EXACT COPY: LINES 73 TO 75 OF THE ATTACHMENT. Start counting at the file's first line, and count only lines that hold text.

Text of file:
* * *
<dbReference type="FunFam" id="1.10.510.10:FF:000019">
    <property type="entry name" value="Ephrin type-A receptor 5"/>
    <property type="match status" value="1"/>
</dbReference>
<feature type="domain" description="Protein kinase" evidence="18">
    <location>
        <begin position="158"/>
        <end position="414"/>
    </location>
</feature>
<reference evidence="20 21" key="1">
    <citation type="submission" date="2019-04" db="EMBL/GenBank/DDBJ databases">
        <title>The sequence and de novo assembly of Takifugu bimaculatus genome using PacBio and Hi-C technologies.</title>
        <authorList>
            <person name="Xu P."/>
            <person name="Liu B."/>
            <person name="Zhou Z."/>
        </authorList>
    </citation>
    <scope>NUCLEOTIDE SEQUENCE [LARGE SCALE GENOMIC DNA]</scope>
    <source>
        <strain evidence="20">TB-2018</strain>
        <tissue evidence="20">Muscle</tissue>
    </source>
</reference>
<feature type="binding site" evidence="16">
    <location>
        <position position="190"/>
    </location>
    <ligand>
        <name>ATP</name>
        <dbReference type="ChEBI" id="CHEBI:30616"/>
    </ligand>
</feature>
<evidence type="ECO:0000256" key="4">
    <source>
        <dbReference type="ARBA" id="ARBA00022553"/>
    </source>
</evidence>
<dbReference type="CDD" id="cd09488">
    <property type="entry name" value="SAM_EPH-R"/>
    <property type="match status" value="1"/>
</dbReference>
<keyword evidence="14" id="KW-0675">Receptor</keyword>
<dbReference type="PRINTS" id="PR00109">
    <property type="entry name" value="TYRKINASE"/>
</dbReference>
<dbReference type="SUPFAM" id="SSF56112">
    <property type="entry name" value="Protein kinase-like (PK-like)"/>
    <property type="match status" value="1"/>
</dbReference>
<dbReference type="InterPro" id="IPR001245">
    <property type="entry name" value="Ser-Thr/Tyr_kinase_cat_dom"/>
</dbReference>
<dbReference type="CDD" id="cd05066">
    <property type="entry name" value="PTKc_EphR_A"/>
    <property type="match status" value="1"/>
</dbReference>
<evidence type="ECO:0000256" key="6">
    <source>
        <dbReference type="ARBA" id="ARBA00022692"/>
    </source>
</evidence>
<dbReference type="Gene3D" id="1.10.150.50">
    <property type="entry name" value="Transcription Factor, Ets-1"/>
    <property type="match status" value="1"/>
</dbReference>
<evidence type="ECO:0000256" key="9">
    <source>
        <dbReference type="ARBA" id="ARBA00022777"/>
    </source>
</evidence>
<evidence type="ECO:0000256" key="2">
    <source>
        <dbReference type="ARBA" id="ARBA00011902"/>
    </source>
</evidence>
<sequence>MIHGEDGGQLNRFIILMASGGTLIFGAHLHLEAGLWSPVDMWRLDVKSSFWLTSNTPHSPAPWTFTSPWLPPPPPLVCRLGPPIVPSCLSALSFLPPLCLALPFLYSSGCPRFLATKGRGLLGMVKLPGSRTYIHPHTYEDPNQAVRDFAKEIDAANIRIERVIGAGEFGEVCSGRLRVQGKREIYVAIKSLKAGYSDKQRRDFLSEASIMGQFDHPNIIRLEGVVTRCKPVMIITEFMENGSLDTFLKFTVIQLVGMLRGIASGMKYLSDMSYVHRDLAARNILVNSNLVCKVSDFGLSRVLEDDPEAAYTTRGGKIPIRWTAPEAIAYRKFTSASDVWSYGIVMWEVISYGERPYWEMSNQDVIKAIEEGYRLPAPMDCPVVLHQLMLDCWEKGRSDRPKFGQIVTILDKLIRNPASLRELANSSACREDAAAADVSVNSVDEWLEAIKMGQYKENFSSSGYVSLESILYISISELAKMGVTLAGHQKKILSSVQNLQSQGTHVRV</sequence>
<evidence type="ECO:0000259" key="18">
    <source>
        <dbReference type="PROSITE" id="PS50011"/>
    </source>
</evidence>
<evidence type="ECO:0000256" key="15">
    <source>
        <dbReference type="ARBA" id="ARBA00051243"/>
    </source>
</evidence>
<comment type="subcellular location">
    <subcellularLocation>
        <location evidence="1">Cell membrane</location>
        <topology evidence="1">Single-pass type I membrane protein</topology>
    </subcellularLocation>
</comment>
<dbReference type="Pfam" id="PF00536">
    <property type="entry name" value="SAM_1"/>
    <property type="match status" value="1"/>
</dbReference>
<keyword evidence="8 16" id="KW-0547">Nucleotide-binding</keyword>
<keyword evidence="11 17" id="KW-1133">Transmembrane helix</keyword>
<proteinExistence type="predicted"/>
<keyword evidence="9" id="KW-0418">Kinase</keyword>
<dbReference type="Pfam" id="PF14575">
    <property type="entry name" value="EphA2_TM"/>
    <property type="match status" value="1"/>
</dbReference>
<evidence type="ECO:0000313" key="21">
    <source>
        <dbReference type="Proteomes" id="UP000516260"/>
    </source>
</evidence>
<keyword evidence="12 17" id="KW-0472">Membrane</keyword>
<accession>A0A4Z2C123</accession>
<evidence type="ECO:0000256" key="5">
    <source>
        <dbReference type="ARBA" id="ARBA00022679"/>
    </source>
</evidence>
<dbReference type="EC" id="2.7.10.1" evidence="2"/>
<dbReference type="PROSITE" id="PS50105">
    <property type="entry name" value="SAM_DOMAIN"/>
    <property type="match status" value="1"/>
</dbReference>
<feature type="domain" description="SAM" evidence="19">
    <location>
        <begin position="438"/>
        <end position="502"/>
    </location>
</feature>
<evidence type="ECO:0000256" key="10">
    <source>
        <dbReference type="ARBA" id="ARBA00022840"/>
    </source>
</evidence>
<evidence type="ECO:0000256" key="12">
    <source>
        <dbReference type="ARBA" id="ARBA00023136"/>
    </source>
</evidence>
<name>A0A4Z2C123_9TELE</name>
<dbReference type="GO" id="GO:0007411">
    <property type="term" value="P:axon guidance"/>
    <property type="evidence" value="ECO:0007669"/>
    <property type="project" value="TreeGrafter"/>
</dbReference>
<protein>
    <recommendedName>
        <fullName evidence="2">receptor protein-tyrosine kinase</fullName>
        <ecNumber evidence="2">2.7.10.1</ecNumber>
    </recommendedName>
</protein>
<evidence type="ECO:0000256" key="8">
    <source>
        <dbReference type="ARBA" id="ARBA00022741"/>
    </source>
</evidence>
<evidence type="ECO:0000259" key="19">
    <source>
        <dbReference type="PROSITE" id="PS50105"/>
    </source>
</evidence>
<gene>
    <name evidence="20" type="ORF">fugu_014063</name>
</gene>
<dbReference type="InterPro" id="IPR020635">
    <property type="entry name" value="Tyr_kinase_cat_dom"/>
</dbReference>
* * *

<evidence type="ECO:0000256" key="2">
    <source>
        <dbReference type="ARBA" id="ARBA00011902"/>